Internal monitoring of the spatial position of move-ments may be regarded as a subset of on-line monitoring ingeneral and can be considered as an essential componentof working memory. On-line monitoring in general isclosely related to functional activity in ventrolateral anddorsolateral prefrontal cortex (i.e., VLPFC and DLPFC)(see Leary et al. 1999; Petrides 1995). Therefore, it may behypothesized that on-line monitoring of the spatial positionof their respective movements, may be subserved by aright-hemispheric network between VLPFC, DLPFC, andposterior parietal cortex (i.e., PPC). Consequently, func-tional connections between right posterior parietal, rightdorsolateral prefrontal, and right lateral orbitofrontal/ven-trolateral prefronal cortex may be of crucial importance forimplicit and explicit internal monitoring of the spatialposition of movements. As based on the above-mentionedstudies of motor awareness, the VLPFC seems to be relatedto implicit internal monitoring, whereas the DLPFC maybe involved in explicit internal monitoring.

    The lateral orbitofrontal/ventrolateral prefrontal cortexshows similar cytoarchitectonic subdivisions as the poste-rior parietal cortex (Carmichael & Price 1994), and receivesreciprocal connections from both posterior parietal anddorsolateral prefrontal cortex that project to similar areas(Cavada & Goldman-Rakic 1989; Morecraft et al. 1992;1998; Selemon & Goldman-Rakic 1988). In accordancewith such reciprocal connectivity, co-activation of thesethree regions has been demonstrated in tasks requiring be-havioral flexibility and implicit and explicit spatial moni-toring (Athwal et al. 1999; Meyer-Lindenberg et al. 1999;Nobre et al. 1999; Quintana & Fuster 1999; Stephan et al.

    1999). The orbitofrontal cortex may modulate activity indorsolateral and posterior parietal cortex, which has alreadybeen demonstrated in both animals (Quintana et al. 1989)and humans (Bchel et al. 1997; Drevets & Raichle 1998;Mayberg et al. 1999). Furthermore, the right orbitofrontalcortex shows a higher density of neurons and neuronal con-nections, which may account for predominance of righthemispheric activation (see below). Consequently, the righthemispheric neural network between posterior parietal,dorsolateral prefrontal, and lateral orbitofrontal/ventrolat-eral prefrontal cortex may be crucially involved in implicitand explicit internal monitoring of the spatial position ofmovements, resulting in updating of spatial location andrepresentation of movements (Colby 1999).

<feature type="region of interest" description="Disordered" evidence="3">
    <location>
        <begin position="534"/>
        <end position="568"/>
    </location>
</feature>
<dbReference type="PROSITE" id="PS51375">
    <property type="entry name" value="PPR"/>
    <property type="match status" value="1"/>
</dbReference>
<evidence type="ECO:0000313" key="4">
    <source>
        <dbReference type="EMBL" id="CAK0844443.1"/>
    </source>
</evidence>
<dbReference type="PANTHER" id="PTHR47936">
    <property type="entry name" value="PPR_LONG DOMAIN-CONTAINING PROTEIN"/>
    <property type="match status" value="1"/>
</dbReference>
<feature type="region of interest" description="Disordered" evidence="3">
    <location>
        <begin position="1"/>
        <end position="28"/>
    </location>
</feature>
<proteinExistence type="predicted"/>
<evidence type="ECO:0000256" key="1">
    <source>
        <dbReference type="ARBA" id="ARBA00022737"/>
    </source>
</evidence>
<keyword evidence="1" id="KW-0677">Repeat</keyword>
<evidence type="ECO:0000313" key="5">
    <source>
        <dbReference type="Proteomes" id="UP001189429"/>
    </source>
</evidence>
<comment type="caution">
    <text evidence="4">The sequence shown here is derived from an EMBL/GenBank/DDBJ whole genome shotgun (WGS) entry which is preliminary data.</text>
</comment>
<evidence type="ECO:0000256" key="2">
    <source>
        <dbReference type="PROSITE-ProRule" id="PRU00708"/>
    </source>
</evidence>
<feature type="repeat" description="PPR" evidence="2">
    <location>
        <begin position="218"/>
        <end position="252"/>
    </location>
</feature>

Catatonia can be characterized by major deficits in on-line monitoring and alterations in right ventro/dorsolateralprefrontal cortex (i.e., VLPFC, DLPFC) and right poste-rior parietal cortex (PPC) as has been demonstrated inSPECT and fMRI (see above). This right hemispheric net-work between VLPFC, DLPFC, and PPC may be alteredin catatonia, which may account for deficit in on-line mon-itoring of the spatial position of movements, consecutivelyleading to posturing. One may assume that both kinds ofon-line monitoring implicit and explicit internal mon-itoring may be deficient in catatonia: Catatonic patientsare neither able to terminate their movements requiringimplicit monitoring, nor are they aware of their motor dis-turbances requiring explicit internal monitoring, result-ing in concurrent posturing and motor anosognosia.

    Furthermore, one may hypothesize that primary in-volvement of GABA-ergic transmission may be somehowrelated to motor anosognosia. Similar to catatonia patientswith movement, disturbances with primary alteration inGABA, such as Huntingtons chorea and Parkinsonian dys-kinesia, do show unawareness of their motor anomalies,that is, motor anosognosia (Snowdon et al. 1998). However,the exact relationship between GABA-ergic transmissionand motor anosognosia remains unclear.